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Marine Leaders Explain Corps' Decision to Buy Army's New Pistol

The U.S. Army has finalized a plan to dual arm combat leaders down to the team-leader level with the new XM17 Modular Handgun System. (U.S. Army photo)
The U.S. Army has finalized a plan to dual arm combat leaders down to the team-leader level with the new XM17 Modular Handgun System. (U.S. Army photo)

NATIONAL HARBOR, Md. -- Marine Corps leaders today offered a glimpse into the service's decision to adopt the Army's Modular Handgun System as a replacement for its 9mm M9 pistol.

The Marines, along with the Navy and Air Force, are in the process of buying thousands of MHS pistols a little more than a year after the Army awarded Sig Sauer a $580 million MHS contract in January 2017.

The Marine Corps earmarked enough money in fiscal 2019 budget to buy 35,000 Modular Handgun Systems.

Anytime the Army moves in a direction, especially in small arms, the Marine Corps tries to follow as long as it makes sense, Brig. Gen. Joseph Shrader, commander of Marine Corps Systems Command, told Military.com at the annual Sea-Air-Space exposition on Wednesday.

"Frankly we have been asked by Congress to do that -- if the Army is going to go one way with something, the Marine Corps should have a good reason not to go the same way," Shrader said.

The Marine's decision to expand its fielding of the M27 Infantry Automatic Rifle to every Marine in the infantry squad is an example of when the Marines chose to go a different direction than the Army, Shrader said.

"We have determined that we have a requirement for that rifle," he said.

So far, Army officials maintain that the service is not interested in the M27 and will instead develop a next-generation squad weapon that potentially features case-telescoped ammunition.

"In a lot of our decisions, one of the things that really factors into the calculus very strongly is, what's the Army doing, and does it make sense for the Marine Corps to go that way with them. Or are there enough compelling reasons -- operational, business, all those things we look at -- that we stay our own path?" Shrader said.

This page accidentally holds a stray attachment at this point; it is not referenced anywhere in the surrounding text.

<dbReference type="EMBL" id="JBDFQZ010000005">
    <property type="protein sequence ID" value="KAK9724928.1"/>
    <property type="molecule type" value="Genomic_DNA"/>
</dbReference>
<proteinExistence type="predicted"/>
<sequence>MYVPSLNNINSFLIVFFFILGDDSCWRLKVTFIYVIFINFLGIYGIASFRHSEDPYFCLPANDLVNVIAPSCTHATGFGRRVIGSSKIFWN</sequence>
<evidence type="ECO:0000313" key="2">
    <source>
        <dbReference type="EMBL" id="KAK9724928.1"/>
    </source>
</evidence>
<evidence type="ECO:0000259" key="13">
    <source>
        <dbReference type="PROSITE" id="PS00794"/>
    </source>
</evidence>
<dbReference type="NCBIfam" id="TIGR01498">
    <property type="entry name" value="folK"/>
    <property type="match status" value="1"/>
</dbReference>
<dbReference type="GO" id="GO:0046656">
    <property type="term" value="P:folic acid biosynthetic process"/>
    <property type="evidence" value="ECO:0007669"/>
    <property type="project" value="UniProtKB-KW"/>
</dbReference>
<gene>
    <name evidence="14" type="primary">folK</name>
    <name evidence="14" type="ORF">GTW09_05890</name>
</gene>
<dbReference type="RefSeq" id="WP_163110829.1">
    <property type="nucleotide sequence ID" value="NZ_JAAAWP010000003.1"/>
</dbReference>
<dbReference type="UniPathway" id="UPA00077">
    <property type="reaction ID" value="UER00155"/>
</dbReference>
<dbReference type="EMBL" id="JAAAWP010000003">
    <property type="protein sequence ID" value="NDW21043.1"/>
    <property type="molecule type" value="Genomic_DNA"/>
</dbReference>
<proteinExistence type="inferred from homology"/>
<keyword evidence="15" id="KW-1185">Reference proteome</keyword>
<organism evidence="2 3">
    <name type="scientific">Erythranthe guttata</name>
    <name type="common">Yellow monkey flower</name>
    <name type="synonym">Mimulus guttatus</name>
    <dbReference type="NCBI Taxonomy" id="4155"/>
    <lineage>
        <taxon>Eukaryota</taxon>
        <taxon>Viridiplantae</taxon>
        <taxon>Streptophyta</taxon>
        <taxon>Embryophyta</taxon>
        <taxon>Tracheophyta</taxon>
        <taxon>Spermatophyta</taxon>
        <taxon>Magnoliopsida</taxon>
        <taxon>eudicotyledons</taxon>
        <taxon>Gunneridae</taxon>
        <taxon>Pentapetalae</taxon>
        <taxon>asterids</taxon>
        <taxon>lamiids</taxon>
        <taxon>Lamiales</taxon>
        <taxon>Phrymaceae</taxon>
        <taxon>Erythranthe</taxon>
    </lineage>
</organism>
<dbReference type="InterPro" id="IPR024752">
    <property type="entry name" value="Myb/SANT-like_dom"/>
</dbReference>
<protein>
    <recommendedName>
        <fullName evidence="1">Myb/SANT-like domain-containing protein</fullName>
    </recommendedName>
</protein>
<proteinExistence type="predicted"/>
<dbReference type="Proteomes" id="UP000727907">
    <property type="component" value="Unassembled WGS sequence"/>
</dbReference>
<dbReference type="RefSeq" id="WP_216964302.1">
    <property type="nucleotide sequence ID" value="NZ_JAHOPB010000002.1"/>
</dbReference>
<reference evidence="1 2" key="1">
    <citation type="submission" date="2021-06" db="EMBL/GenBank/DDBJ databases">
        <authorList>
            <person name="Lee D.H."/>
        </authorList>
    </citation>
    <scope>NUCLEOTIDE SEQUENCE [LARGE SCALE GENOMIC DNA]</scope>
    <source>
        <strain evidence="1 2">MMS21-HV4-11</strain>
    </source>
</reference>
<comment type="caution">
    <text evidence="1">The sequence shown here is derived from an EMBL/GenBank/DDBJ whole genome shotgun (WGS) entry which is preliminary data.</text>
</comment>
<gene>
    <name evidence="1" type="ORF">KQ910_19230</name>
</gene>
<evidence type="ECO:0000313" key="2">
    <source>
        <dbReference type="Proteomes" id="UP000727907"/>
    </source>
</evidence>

"I think if we were to unpack [the MHS] decision from a requirements standpoint, I think we will find that there was not enough compelling reason there for us to stay with the Beretta," he added.

Sig Sauer beat out Glock Inc., FN America and Beretta in the MHS competition, an effort the Army launched in late August 2015. The striker-fired MHS pistols can be outfitted with suppressors and accommodate standard and extended-capacity magazines. There is also an accessory rail for mounting accessories such as weapon lights.

"When we purchase anything it's to make us more lethal; it's to make us more ready," said Sergeant Major of the Marine Corps Ronald Green.

But the decision also has to do with cost, Green said, referring to the deal the service is getting on MHS.

The Marine budget document does not provide a total dollar amount for the MHS, but lists the unit cost of 35,000 Sig Sauer MHS pistols at $180 each.

"We don't have an infinite amount of money," Green said. "We have to budget according to the budget that we have."

Green said he has not yet had the "opportunity to fire [the MHS], but I will be down at Quantico in a couple of months, and I will have the opportunity to do that."

The Navy plans to field 60,000 of the compact version of the MHS -- the XM18. The Marine Corps may decide to adopt only the XM18 as well, Shrader said.

"I know that we are looking at the compact version, I just don't know whether they have made that decision," Shrader said.

-- Matthew Cox can be reached at matthew.cox@military.com.

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